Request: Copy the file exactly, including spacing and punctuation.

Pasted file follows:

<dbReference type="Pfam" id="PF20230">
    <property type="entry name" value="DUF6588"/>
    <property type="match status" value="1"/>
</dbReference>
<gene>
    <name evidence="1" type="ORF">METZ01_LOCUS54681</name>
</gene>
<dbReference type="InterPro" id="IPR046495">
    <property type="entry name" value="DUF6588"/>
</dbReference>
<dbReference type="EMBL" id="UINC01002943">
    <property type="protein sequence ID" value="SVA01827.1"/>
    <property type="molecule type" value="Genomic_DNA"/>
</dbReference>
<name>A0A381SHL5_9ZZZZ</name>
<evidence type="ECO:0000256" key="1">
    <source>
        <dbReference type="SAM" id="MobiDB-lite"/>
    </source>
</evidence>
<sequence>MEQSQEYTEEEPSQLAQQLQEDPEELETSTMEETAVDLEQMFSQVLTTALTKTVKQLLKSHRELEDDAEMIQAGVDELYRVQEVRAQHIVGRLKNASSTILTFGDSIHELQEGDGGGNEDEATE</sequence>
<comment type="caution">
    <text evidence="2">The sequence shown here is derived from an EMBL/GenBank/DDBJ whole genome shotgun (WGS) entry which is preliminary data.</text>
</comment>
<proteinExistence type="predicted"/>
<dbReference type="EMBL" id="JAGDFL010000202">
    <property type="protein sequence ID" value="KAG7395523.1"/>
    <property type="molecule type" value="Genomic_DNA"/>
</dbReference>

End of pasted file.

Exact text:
<dbReference type="Pfam" id="PF20230">
    <property type="entry name" value="DUF6588"/>
    <property type="match status" value="1"/>
</dbReference>
<gene>
    <name evidence="1" type="ORF">METZ01_LOCUS54681</name>
</gene>
<dbReference type="InterPro" id="IPR046495">
    <property type="entry name" value="DUF6588"/>
</dbReference>
<dbReference type="EMBL" id="UINC01002943">
    <property type="protein sequence ID" value="SVA01827.1"/>
    <property type="molecule type" value="Genomic_DNA"/>
</dbReference>
<name>A0A381SHL5_9ZZZZ</name>
<evidence type="ECO:0000256" key="1">
    <source>
        <dbReference type="SAM" id="MobiDB-lite"/>
    </source>
</evidence>
<sequence>MEQSQEYTEEEPSQLAQQLQEDPEELETSTMEETAVDLEQMFSQVLTTALTKTVKQLLKSHRELEDDAEMIQAGVDELYRVQEVRAQHIVGRLKNASSTILTFGDSIHELQEGDGGGNEDEATE</sequence>
<comment type="caution">
    <text evidence="2">The sequence shown here is derived from an EMBL/GenBank/DDBJ whole genome shotgun (WGS) entry which is preliminary data.</text>
</comment>
<proteinExistence type="predicted"/>
<dbReference type="EMBL" id="JAGDFL010000202">
    <property type="protein sequence ID" value="KAG7395523.1"/>
    <property type="molecule type" value="Genomic_DNA"/>
</dbReference>